The passing of time is a serious enemy in finding a missing person, and in solving a murder case.
A body is discovered, the crime scene is sifted carefully, evidence gathered, theories formed, suspects identified. Grieving families want answers. The community wants answers. Law enforcement wants answers. But if the answers don’t turn up pretty quickly, the case can grow cold, leaving everyone unsatisfied.
Striking out at the beginning of a college education marks many firsts for late teens. It’s the beginning of independence, and likely the first extended period away from family and a familiar home environment. Its the beginning of true responsibility for your own life. It marks the start of the sobering reality of necessary debt. Along with these newfound freedoms comes an adjustment to the consequences of those freedoms. And sometimes the consequences are deadly.
In a calm and sparsely populated corner of southeastern Ohio, newlyweds Stacey and Todd Holston are starting out their lives together in a tiny mobile home. On an October day much like any other, a trusted relative brings husband, wife, son, stepson, and mother and father in law together in that small trailer, and shatters a young family’s promising future forever.
Domestic abuse takes many forms, and sometimes it’s not easy to know which spouse is the abuser, especially when a couple is known to fight it out in regular quarrels. When one or the other is pushed to murder, and the killer decides to hide the evidence, the solution to that age old problem can take a gruesome turn, as is clear in episode 14: The Murder in Barberton.
When a young couple, planning a life together turn up missing after a quiet walk in the autumn woods, who is to blame? And what did freaky crosses and nude photos have to do with it? Was it a case of Satanic Panic? Or was it a simple crime of opportunity? In Episode 12 of A State of Perfect balance, we visit a farm in Logan, a small town in southeastern Ohio, to follow suspicious behavior, rapid justice, and the mystery of a missing couple in love.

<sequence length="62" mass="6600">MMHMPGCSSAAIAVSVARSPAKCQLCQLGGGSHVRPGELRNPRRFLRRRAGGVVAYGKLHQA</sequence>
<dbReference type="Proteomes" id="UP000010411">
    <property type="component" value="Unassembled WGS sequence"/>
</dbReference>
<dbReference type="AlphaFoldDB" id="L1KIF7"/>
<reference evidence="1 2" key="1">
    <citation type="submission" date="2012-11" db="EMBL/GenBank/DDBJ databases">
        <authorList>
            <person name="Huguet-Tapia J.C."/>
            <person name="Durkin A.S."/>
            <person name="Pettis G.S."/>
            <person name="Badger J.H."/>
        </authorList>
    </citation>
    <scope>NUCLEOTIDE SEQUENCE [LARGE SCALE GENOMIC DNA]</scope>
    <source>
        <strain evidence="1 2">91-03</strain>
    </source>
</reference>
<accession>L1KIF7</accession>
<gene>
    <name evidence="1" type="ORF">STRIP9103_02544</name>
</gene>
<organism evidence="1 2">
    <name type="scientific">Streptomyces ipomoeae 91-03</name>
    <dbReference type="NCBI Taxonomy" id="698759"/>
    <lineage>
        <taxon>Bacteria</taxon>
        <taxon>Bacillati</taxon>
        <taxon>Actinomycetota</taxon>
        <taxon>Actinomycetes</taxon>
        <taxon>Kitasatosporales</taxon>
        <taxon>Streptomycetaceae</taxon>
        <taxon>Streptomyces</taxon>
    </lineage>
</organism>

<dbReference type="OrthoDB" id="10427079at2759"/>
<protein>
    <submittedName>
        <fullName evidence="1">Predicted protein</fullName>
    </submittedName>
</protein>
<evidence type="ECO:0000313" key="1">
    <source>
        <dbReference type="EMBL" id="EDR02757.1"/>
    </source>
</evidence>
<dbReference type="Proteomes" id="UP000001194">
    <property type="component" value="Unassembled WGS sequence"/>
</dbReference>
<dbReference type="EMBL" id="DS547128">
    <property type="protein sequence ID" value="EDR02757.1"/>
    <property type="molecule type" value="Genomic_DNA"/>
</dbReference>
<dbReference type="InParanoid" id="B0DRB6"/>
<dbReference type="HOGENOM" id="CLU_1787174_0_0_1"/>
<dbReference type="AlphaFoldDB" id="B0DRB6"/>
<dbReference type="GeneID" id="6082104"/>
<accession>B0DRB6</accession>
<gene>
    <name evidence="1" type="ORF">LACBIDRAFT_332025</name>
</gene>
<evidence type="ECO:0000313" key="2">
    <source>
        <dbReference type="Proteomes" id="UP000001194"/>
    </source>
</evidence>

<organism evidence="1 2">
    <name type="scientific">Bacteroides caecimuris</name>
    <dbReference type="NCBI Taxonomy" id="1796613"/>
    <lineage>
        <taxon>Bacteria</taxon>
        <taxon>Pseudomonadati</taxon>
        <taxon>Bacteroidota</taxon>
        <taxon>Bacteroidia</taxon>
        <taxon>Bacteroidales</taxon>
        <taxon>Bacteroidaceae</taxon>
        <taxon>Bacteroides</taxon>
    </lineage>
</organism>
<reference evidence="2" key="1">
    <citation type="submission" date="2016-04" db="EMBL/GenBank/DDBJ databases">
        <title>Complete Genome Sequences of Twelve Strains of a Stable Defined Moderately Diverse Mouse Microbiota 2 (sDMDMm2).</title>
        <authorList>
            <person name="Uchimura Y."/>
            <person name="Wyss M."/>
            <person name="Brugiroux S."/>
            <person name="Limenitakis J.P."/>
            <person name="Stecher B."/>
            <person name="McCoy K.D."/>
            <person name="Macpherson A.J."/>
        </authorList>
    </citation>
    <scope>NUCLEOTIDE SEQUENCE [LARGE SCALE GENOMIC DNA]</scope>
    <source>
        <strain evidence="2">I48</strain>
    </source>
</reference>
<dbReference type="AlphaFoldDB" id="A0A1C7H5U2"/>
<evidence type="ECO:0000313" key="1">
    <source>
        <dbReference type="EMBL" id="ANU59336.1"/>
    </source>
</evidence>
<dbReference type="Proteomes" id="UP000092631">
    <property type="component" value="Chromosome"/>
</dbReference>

In the case of James Allen Ponder, of Hamilton, Ohio, the only thing we’re really left with is questions, with no answers to be found. “Closure,” something families desperately seek when someone they love is taken violently from them, is an elusive thing in the best of circumstances. When the killer and the victim are both close family members, and there are no answers to the big fat “why,” everyone is left feeling tormented and adrift.
James Ponder was 71 years old. He enjoyed many of the things in life that other men his age did. The only thing that seems to stand out, is the way his life ended. This is his story.
Amish Country is a land of simplicity and quiet. Horses, buggies, and bonnets. Reverence and respect. Hand crafted furniture, and a life far removed from everything modern. It was the life Barbara Weaver desired and expected. No one, least of all Barbara, could have foretold the life she found herself in, with a sex-obsessed, porn surfing, discontented husband bent on getting rid of her. Amish Country may not be what it seems. It’s trysts with random hookups in the barn, mystified neighbors, plotting lovers and murder, in Episode Ten, of the State of Perfect Balance.
Some murder cases capture the attention of the public in a way that seems disproportionate. All murders are terrible, of course. All of them cut short a valuable life and bring sudden tragedy and emotional agony to the families of the victims, and all of them deserve our respectful attention as the killers are brought to justice.
Before the time of television, or even radio, murder cases would sometimes become the focus of breathless national attention. This episode of The State of Perfect Balance is centered around what was once such a case.